Sadly, this year’s peach crops in Massachusetts were lost because of bad weather, so I’ve purchased ones that have arrived in our local markets from other parts of the country.
I’ve used them in smoothies or as garnishes for grilled meats, and added slices to my morning cereal bowl. But, my favorite creation has been to feature them in a glorious French tart.
Prepared with an extra-rich pastry dough (the recipe for which was shared by talented baker and caterer, Barb Morse), the tart shell is pre-baked and then filled with sliced peaches coated in a thickened peach puree mixture scented subtly with cardamom.
Peach Tart ready to go in the oven in its pre-baked pastry shell.
Once baked, it is best to let the tart stand a while at room temperature so that the juices have a chance to cool and thicken. Then you can slice this confection easily and gild the lily by garnishing each serving with a dollop of crème fraîche and a drizzle of rosé syrup. The latter is made by simply reducing leftover rosé (plentiful around our house in the summer!) with sugar. Nothing says summer like a peach dessert! Continue reading
As soon as we arrived home last week, after a long stay in France, I started stocking our empty fridge and cupboards. Several trips to local supermarkets took care of the basics, but it was at our weekly farmers’ market that I found gorgeous summer vegetables, freshly baked loaves of bread, and locally crafted yogurt.
Honest-to-goodness tomatoes, deep red, juicy, and packed with flavor, were the first thing that caught my eye. They would be perfect to use for a summer tomato and chickpea soup—a dish I had created for my new book, Soup Nights.
The tomatoes need only to be chopped and seeded, then simmered slowly with chickpeas in a cumin-scented broth. Lemon, yogurt, and mint all contribute cooling accents to this soup. I used chicken broth for my version, but vegetarians can sub the quick-and-easy vegetable stock recipe that is also included. Continue reading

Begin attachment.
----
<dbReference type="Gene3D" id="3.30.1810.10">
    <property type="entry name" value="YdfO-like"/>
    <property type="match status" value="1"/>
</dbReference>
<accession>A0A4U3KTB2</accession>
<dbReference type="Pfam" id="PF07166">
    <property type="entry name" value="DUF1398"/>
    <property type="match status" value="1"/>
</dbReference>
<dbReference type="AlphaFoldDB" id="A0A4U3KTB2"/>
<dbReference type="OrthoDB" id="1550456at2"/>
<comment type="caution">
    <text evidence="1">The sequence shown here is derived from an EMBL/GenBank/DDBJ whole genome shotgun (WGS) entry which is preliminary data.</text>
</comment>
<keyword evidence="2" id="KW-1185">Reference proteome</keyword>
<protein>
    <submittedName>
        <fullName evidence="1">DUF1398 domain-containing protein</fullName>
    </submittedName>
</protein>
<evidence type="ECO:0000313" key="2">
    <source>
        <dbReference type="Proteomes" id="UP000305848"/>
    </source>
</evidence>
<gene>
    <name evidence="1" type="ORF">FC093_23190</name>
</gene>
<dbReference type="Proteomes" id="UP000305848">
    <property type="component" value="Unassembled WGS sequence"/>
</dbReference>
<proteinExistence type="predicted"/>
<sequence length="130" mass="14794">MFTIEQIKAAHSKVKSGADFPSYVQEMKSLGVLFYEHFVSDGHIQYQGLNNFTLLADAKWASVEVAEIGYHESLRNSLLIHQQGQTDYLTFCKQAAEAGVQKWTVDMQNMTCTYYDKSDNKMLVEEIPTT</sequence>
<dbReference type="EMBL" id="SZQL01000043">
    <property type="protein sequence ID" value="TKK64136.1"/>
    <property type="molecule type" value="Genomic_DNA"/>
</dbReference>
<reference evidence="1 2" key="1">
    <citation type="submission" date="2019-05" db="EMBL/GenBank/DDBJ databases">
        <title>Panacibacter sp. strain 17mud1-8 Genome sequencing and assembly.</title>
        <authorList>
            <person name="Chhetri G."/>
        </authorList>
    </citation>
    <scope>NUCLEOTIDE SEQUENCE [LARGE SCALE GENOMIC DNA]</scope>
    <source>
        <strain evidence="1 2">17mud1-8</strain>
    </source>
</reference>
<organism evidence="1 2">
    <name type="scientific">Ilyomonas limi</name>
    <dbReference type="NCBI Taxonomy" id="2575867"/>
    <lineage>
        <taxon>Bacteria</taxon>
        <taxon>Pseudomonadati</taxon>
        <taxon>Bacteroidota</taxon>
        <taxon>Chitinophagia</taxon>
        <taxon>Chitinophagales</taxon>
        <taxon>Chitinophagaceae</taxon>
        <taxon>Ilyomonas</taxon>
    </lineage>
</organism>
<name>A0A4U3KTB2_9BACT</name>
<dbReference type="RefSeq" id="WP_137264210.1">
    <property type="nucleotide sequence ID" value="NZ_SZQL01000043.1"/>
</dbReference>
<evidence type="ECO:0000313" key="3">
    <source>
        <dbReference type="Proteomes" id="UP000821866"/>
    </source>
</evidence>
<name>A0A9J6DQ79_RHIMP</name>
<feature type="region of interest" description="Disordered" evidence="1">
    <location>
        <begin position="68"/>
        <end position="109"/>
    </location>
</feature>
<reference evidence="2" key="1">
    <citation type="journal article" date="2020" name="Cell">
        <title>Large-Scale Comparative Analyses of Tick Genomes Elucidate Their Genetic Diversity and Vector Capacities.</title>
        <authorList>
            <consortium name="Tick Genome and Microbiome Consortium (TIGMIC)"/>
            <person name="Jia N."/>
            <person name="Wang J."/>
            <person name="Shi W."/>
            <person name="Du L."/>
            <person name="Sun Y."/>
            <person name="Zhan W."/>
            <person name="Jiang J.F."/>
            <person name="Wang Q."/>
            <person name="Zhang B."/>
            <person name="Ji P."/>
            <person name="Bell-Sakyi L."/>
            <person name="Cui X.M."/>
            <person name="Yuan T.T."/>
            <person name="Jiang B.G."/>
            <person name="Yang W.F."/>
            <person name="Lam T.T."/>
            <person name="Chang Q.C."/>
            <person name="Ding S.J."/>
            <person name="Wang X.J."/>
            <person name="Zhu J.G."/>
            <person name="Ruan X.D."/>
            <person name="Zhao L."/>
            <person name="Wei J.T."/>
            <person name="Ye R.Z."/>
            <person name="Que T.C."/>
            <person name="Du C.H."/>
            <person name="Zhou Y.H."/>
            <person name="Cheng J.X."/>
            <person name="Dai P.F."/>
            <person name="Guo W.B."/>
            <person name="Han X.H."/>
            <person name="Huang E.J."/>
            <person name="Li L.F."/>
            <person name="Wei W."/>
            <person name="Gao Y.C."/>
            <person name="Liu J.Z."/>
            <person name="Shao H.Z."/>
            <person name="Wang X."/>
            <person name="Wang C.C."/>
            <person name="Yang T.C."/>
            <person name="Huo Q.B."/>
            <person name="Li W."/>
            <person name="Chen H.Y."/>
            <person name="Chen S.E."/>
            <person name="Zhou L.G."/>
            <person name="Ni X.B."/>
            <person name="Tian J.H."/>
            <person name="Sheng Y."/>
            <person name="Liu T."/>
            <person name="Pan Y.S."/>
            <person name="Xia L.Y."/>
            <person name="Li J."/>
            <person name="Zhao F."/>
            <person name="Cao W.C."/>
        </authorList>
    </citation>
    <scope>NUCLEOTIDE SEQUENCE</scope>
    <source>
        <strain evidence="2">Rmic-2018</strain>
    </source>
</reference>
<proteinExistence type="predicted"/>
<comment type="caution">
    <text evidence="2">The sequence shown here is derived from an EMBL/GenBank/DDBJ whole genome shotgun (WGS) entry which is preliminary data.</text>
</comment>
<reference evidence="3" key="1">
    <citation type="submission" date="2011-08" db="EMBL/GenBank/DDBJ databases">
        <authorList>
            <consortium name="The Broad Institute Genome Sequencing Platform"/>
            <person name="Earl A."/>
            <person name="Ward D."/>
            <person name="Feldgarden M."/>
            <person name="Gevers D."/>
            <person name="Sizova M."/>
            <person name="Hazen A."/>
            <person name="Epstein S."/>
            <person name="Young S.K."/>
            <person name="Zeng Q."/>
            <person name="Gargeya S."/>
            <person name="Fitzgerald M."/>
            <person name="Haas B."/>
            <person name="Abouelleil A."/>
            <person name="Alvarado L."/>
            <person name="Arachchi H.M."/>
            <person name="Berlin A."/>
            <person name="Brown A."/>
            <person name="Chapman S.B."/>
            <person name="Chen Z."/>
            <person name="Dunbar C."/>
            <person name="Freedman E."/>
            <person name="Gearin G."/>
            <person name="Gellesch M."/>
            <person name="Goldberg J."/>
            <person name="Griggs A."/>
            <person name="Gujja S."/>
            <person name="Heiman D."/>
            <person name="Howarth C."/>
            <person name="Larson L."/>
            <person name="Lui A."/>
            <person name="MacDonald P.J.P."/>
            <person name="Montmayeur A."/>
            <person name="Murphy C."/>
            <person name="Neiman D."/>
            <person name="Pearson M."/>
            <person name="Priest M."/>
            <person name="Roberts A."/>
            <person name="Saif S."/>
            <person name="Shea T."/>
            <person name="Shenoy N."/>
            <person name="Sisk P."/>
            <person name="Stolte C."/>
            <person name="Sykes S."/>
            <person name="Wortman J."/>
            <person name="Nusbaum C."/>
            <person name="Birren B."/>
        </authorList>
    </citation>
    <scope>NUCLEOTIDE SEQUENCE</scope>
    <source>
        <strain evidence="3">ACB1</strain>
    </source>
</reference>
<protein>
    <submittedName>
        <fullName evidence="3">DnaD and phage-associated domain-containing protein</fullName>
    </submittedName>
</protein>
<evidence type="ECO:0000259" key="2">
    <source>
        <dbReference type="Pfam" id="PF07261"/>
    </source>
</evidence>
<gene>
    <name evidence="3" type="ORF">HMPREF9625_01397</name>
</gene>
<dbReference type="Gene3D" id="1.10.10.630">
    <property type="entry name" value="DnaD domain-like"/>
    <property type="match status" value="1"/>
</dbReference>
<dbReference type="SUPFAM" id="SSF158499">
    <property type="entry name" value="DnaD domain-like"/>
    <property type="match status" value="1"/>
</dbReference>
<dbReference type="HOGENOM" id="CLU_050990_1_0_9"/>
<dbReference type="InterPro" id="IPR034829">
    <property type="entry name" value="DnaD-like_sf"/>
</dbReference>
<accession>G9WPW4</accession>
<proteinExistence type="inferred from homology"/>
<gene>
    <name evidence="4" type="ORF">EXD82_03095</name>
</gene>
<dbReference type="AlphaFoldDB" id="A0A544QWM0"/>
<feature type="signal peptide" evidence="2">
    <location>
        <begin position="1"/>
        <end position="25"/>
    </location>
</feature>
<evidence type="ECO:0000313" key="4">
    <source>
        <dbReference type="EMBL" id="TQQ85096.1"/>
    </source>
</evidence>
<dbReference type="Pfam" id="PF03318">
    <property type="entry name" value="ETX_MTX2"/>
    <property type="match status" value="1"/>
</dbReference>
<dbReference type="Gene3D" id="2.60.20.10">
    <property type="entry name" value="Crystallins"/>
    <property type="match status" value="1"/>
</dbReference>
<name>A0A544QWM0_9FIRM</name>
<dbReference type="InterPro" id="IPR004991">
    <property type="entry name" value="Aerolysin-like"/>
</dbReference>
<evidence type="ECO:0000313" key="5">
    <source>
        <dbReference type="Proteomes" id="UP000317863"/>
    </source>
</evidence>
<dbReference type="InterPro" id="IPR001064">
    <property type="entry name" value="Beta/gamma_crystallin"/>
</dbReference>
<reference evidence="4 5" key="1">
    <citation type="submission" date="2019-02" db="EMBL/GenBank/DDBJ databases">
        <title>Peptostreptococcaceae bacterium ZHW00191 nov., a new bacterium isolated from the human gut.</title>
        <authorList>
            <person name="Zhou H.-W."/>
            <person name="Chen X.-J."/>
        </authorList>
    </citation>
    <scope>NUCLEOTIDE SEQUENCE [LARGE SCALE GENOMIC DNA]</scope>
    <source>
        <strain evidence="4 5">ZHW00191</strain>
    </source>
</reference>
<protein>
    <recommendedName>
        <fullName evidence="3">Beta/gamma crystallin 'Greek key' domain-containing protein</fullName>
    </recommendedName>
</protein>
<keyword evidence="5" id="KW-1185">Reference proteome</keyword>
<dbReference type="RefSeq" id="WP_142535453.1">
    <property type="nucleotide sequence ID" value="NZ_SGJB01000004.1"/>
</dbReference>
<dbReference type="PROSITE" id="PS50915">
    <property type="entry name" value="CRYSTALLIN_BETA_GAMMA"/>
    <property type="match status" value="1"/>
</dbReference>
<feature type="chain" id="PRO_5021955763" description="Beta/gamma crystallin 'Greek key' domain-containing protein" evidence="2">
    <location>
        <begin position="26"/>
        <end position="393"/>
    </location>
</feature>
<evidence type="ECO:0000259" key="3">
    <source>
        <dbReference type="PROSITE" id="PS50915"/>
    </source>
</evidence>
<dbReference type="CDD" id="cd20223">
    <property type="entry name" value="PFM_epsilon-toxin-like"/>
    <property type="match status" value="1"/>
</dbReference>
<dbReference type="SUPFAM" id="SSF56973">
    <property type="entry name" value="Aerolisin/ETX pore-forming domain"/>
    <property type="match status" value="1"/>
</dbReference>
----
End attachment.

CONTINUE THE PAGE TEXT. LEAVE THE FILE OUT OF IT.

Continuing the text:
The peaches this year in New England have been exceptional! I can’t remember a recent summer when this fruit has been more bountiful or had such juicy, flavorful flesh. Farmers’ markets, roadside stands, and grocery stores in our small town have all proudly displayed bins—of both yellow and white—ripe enough for eating on the spot. As a result, I have been bringing home bagfuls of the fuzzy orbs and using them in various ways.
One of my favorite creations has been a recipe for individual peach clafoutis (pronounced CLA FU TEA), a specialty of the Limousin, an area in south central France. It is one of the simplest yet most delicious French desserts a home cook can prepare. Traditionally, it is made with cherries that are covered with a rich pancake-style batter, then baked. My version, however, calls for fresh sliced peaches scented with hints of cardamom, ginger, and cinnamon. When baked the batter rises just slightly above the sides of the pan and then falls like a soufflé as it rests. Continue reading
Earlier this month on a picture-perfect summer evening, my husband and I and a good friend ate outside on the terrace of Amherst’s Lord Jeffrey Inn. Our group of three looked at the interesting menu, and surprisingly all ordered the corn risotto as our main course. (If you knew what a carnivore my spouse, Ron, is, you’d be as stunned as I that he by-passed the handsome steak offering for this vegetable main course.). The waitress assured us that we wouldn’t be disappointed, and she was right.
The chef had made a delicious risotto by cooking arborio rice (the classic short, starchy grain used for this Northern Italian specialty) in simmering stock along with fresh corn kernels. As garnishes he had topped each serving with a spoonful of pickled piquillo peppers and some sautéed hen mushrooms. One bite and we were all smitten.
At home, I couldn’t get the dish out of my mind, and set out to create my own version. I sautéed chopped shallots in butter, along with corn and rice. Then for the next 20 minutes I slowly added ladlefuls of simmering broth to the pot, stirring constantly until each addition was absorbed before ladling in more. Continue reading
For the past few months, I’ve spent hours in the kitchen with my talented assistants working on a new soup book. Not only have we tested countless brodos, bisques, gazpachos, and potages, we’ve been creating sandwiches to serve alongside them.
One special creation—a tuna salad combo prepared with hummus, kalamatas, and cucumbers—got high marks from the book’s testers. For the dressing, I replaced much of the mayonnaise in the usual versions with hummus, and seasoned the salad with lemon, cumin, and a touch of mint. Other additions included the classic duo of chopped onions and celery.